Symbols of a Developing American Republic

Symbols of a Developing American Republic

May 13, 2020

Can you wear your cause? British soldiers typically did. In their fight for the King, they wore a British crown on their equipment. It was stamped on their cartridge boxes, embossed on their hat plates, and engraved on their belt plates.

But could Americans wear a republic? When the people ruled, what was the symbol that replaced the crown? Americans had more than one answer. They emblazoned their hats, powder horns and cartridge boxes with patriotic and republican words and symbols.

The objects in this case are the types used by American soldiers who served in the New York Campaign of 1776. Many of the objects in this case feature symbols of the republic, from a leather wallet stamped with “Success to Washington 1775” to a gun engraved with the image of an eagle fighting a crane from the Continental three-dollar bill.

Benjamin Flower Case Study

1. Colonel Benjamin Flower

In this detailed portrait (ca.1779), Continental Army Colonel Benjamin Flower stands in the splendid uniform of an artillery officer. Note the shape of Flower’s belt tip, possibly the popular eagle-fighting-the-crane symbol from the Continental three-dollar bill. Flower points to the cupola of the Pennsylvania State House (now Independence Hall), where Congress and the Pennsylvania State Government met. Behind him, cannons are piled in front of a military warehouse. The artists, Charles Willson Peale and his brother James, served alongside Flower early in 1776. The painting is on loan from the Star-Spangled Banner Flag House and Museum.

2. Trunk

Even in the “republican” American Army, rank had some modest privileges. Officers were allowed space in an army wagon for a “field chest” to carry their personal belongings.
This example (ca.1776) descended in the family of Lieutenant Colonel Persifor Frazer of Pennsylvania. Frazer was a member of the Pennsylvania Committee of Safety and an early activist for the abolition of slavery in that state. He joined the army as a captain of the 4th Pennsylvania Battalion in January 1776. That year, he served in New York City in the early summer and then at Ticonderoga until December. It is on loan from Mrs. Brian D. Draper and Graham Dougherty.

3. Fusil (Firearm)

The owner of this gun wore his cause on his weapon. The barrel, thought to be made by Ambrose Peck of Rhode Island, bears the motto “To Defend Constitutional Liberty and Property.” The silver metal plate, or escutcheon, behind the lock is engraved with a design copied from a Continental three-dollar bill. The symbol is of an eagle fighting a crane and the phrase Exitus in Dubio Est (Latin for “The outcome is in doubt”). An appropriate message for the outmatched American Army, it signified that a small bird can still defeat a big one. It is on loan to the Museum from the William and Candace Raveis Collection.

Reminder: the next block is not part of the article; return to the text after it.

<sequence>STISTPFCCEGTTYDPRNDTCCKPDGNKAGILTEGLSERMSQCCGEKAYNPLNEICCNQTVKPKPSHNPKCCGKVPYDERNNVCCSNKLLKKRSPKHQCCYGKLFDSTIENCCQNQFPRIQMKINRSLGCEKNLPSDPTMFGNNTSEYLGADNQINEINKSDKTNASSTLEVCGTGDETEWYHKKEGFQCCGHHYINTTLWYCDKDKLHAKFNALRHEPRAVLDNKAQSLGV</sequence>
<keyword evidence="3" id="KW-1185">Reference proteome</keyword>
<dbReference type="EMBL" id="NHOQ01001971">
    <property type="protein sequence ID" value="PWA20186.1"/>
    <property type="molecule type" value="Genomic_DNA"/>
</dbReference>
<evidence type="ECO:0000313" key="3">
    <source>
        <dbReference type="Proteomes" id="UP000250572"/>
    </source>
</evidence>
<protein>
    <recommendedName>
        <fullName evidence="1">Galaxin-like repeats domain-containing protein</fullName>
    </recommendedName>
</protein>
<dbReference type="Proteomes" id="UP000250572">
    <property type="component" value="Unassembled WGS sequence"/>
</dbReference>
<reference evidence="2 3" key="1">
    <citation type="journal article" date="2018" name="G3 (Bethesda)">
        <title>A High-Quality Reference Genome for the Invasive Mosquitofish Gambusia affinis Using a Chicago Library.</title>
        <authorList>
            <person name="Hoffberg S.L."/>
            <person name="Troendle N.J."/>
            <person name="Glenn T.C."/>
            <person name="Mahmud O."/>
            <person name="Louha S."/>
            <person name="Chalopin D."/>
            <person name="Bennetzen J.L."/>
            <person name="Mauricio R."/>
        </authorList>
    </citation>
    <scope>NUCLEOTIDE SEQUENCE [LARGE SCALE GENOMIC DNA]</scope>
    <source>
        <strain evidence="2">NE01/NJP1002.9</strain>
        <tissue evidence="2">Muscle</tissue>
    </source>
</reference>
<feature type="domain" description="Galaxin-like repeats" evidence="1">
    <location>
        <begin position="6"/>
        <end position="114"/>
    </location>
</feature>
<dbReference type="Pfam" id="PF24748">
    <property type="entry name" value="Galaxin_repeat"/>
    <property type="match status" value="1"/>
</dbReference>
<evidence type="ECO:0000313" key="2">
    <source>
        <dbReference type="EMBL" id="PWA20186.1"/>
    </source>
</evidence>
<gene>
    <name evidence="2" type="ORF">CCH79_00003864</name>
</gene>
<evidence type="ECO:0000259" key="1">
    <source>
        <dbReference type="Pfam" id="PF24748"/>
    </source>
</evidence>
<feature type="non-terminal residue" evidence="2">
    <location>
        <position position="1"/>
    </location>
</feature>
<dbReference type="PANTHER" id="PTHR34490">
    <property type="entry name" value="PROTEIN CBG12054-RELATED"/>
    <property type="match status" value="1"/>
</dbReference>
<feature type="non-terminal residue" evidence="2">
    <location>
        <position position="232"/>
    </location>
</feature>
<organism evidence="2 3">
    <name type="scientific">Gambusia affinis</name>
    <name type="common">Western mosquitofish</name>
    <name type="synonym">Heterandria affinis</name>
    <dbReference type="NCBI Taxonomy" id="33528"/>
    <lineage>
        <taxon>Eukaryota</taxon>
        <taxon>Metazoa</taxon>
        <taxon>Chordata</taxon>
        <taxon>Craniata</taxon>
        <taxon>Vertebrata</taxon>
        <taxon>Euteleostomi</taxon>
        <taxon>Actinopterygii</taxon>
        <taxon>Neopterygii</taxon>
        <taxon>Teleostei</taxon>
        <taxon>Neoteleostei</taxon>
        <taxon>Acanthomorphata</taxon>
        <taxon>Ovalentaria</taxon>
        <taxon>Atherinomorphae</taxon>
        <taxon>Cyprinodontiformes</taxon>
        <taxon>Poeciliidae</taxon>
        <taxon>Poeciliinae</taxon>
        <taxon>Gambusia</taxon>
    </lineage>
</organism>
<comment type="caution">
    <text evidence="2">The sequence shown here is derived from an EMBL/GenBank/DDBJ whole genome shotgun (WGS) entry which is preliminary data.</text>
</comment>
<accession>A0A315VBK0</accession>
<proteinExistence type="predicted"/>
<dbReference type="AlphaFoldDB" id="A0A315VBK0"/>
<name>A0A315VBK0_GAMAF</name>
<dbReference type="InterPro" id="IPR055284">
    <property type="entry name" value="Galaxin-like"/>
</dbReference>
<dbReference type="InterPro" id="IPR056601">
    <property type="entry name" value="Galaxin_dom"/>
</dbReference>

4. Pocketbook (Wallet)

This leather wallet has the motto “Success to Washington 1775” stamped into the front. Its owner clearly wanted Washington to win the war. When this wallet was stamped in 1775, Washington was the newly appointed Commander in Chief of the Continental Army. By the end of the New York campaign in 1776, he had suffered a great deal of failure. It is on loan to the Museum from the Winterthur Museum, Bequest of Henry Francis du Pont.

5. Sash

Early in the war, some American officers wore a red silk sash around their waist or over their shoulder. Usually, they simply served as a colorful symbol of rank to help soldiers find their officers in the field. This silk sash (ca.1776) descended in the family of Lieutenant Colonel Persifor Frazer of Pennsylvania. It is on loan to the Museum from Mrs. Brian D. Draper and Graham Dougherty

6. Coat

Many American troops joined the army wearing civilian clothing, like this coat (ca. 1770-1775), which is on loan from a private collection. Made of brown woolen broadcloth lined with white silk, it is typical of the plain clothing worn by most farmers and artisans in America at the time. These were the so-called “middling sort” men who were the bulk of the army in 1776.

Take a closer look at the objects, symbols, and stories in the Museum's "New York Campaign" gallery, and dive deeper into the Museum's galleries from home any time with our newly enhanced Virtual Museum Tour.

Editor's Note: The case images reflect a snapshot in time in the Museum's galleries and may not fully reflect the objects currently on display at the Museum or in the Virtual Museum Tour.

Explore more "case studies" of the Museum's galleries:
Witnesses of the “Shot Heard Round the World”
Before Equality: The King in American Life
General George Washington's 'Military Family'

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